Here's how markets could react to the 3 most likely election outcomes

There is plenty of uncertainty going into Tuesday night’s US presidential election, with Hillary Clinton holding a slim lead over Republican nominee Donald Trump in most national polls. Additionally, both houses of Congress appear to be in play to go either way.

Lewis Alexander and the rest of the economists at Nomura attempted to parse out just how the market would react in the event of three different outcomes on election night.

Based on current positioning and polling, Alexander’s base case is a Clinton win and a Republican House of Representatives which would be a slight upside to markets.

On the other hand, a clean sweep for Democrats would be a slight negative while a Trump win and clean sweep for Republicans would lead to a more substantial risk-off selling.

Here are the three scenarios as Alexander sees them and what they mean for markets:

  1. Clinton victory, Republicans maintain House control: This would be in the Nomura economist’s opinion a “non-event” as it is the most likely scenario and priced into markets, but cash could “come off the sidelines.” The US dollar index would strengthen 0.5%, moving up the most against the Japanese yen and stocks would tick up in a “moderate relief rally.” The Mexican peso would strengthen considerably against the dollar.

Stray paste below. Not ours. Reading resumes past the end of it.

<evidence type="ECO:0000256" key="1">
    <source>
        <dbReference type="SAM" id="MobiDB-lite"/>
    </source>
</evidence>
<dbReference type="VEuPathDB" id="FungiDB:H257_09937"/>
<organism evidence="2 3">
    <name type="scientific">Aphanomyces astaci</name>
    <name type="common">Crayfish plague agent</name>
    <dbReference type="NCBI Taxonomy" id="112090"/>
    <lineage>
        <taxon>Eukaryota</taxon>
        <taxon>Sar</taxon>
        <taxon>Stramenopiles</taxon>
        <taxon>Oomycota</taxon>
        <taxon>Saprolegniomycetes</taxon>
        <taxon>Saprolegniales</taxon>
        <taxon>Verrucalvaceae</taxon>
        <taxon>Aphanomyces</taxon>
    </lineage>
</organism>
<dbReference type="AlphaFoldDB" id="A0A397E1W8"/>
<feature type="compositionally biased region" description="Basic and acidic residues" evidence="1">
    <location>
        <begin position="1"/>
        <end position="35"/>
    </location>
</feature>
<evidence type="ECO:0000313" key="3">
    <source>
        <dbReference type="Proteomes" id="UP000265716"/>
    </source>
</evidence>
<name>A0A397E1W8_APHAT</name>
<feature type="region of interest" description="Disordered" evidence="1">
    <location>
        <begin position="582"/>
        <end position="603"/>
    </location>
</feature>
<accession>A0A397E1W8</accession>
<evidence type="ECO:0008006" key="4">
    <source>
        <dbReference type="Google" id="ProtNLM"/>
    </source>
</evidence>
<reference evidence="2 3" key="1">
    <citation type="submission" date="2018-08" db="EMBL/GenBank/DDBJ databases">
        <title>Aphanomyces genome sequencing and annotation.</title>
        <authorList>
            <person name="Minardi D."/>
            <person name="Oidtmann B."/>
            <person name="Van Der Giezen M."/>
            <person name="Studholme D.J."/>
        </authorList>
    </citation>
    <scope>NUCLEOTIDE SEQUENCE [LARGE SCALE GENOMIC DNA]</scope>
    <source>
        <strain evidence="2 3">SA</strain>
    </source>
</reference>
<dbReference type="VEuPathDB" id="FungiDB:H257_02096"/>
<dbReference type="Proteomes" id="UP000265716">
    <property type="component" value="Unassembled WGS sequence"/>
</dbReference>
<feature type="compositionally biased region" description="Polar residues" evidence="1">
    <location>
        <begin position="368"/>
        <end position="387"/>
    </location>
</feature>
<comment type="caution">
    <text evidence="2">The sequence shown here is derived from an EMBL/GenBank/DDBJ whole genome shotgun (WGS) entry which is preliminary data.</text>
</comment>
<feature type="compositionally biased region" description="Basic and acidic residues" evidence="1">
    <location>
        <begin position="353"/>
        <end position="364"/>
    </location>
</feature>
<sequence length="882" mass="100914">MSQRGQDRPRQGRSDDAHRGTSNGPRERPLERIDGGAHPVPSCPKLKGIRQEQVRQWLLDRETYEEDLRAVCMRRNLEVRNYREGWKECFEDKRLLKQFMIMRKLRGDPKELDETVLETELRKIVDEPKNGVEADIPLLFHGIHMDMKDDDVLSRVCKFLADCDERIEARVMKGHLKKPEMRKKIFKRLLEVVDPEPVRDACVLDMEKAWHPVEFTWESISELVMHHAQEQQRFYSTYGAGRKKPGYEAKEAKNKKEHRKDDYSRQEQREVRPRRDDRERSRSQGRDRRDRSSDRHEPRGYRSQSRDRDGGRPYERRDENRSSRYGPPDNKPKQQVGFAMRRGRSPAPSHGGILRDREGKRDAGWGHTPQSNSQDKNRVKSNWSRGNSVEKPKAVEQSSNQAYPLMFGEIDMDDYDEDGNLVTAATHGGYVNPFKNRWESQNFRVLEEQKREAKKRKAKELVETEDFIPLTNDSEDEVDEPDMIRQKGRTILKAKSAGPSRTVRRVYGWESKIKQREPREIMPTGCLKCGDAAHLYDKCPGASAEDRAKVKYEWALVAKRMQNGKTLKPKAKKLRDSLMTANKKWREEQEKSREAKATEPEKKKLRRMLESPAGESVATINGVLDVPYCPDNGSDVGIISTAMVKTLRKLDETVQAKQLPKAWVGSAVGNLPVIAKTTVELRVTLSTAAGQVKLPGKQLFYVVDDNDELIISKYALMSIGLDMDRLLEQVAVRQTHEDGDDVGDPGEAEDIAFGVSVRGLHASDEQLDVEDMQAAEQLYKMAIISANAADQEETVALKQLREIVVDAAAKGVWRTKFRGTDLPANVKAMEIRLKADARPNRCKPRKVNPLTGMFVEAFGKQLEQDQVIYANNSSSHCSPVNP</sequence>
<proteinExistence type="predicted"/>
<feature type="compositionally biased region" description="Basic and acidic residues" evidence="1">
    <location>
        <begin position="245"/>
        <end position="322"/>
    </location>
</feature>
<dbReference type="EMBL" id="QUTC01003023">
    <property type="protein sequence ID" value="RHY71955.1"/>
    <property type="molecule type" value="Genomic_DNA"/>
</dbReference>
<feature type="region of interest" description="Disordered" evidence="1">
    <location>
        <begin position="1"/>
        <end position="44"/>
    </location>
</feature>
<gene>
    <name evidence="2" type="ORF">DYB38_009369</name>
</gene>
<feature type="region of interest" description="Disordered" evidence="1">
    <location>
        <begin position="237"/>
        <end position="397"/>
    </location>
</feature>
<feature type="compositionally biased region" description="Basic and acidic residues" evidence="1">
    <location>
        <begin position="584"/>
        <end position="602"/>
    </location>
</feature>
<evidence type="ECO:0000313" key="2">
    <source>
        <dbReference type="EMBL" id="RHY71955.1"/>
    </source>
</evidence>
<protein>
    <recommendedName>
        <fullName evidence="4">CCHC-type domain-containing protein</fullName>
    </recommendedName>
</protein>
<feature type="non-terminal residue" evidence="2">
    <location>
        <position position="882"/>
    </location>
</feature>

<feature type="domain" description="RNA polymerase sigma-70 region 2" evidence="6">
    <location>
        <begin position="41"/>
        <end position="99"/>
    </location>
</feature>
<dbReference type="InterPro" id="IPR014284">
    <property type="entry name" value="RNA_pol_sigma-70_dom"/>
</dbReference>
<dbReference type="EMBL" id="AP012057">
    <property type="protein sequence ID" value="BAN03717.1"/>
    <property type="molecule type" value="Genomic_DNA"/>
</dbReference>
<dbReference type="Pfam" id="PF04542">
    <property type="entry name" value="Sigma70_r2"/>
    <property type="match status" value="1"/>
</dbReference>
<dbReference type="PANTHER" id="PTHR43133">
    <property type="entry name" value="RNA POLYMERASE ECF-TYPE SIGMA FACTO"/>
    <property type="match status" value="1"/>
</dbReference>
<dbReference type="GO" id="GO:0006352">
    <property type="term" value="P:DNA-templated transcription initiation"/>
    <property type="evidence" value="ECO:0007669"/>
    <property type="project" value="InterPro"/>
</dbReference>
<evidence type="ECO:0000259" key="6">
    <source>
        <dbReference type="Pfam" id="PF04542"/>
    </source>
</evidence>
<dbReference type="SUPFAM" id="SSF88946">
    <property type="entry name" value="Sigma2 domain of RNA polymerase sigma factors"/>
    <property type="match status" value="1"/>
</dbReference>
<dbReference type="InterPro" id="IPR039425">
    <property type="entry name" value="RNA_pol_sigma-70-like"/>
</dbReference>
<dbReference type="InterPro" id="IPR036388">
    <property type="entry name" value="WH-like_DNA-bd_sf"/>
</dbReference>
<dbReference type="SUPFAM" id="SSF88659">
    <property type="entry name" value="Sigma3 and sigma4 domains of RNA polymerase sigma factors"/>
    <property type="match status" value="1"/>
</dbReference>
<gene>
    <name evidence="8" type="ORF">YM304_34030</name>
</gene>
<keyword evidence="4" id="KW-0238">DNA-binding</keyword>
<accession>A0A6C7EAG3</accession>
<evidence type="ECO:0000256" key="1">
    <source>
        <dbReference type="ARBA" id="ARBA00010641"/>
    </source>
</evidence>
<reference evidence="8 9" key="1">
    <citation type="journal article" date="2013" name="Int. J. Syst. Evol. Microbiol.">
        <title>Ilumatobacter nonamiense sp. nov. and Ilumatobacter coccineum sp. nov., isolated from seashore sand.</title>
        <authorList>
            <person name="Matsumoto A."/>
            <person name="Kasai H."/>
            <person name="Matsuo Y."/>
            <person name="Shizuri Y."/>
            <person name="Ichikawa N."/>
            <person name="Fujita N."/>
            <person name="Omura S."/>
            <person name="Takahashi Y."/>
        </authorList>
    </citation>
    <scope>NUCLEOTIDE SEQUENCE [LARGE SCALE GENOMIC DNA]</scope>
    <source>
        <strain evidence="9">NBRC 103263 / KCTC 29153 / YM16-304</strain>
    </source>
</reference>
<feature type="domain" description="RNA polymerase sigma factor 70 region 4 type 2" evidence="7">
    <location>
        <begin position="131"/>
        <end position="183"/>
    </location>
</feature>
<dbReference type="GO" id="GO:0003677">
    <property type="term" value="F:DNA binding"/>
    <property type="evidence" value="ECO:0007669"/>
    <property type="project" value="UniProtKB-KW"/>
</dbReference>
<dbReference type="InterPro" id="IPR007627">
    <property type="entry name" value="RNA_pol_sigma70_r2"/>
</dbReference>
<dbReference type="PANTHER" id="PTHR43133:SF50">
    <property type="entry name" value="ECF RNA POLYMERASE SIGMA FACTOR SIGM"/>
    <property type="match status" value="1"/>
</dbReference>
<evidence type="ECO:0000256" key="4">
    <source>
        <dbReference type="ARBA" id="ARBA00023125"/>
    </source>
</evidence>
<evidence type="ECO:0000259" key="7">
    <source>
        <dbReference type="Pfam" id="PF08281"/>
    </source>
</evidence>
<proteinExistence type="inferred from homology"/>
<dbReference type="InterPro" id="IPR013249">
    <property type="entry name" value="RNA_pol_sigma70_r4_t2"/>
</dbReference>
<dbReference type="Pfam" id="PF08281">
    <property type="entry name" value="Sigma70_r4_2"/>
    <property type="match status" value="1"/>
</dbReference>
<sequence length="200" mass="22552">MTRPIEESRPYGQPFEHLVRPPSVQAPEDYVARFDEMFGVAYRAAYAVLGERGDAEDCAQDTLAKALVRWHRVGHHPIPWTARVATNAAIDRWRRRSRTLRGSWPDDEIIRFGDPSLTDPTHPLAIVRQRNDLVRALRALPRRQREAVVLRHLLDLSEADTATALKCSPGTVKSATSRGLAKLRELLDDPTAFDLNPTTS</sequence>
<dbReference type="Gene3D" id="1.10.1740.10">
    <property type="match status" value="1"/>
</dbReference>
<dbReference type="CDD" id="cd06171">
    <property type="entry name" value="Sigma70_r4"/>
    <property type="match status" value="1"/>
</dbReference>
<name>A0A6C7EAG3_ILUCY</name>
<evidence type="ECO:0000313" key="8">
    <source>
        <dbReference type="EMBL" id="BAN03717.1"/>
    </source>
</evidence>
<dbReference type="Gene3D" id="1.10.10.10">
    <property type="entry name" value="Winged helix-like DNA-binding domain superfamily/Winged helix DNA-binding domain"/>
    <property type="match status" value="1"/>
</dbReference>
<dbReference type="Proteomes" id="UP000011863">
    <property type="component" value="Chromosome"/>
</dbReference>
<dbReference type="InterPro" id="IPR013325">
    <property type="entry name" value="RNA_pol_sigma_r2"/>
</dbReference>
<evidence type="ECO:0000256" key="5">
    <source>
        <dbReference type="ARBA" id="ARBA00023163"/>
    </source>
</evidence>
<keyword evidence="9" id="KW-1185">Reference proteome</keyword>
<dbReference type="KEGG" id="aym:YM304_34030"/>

2. Trump victory and Republican sweep: A Trump victory would lead to a “decent flight-to-quality move” into Treasurys and drive yields down 23 to 35 basis points. The US dollar index would weaken by 1.3% and the Mexican peso would weaken considerably. Stocks would fall 3 to 5% and continue to fall throughout the rest of the year.
  3. Clinton victory and Democratic sweep: The unlikely nature of this event and the possibility of some of Clinton’s more extreme tax policies come to pass would be a slight negative. The US Dollar index would strengthen by 1.9%. Stocks would sell off around 2% to 4%.

Here’s the moves for major asset classes for each outcome in chart form:

Nomura noted that it could be a long time before the outcome of the election is known. If it is a resounding Clinton win, that may be known as early as 11 p.m. However, a closer race may not be called until the next morning after trading has begun in earnest.

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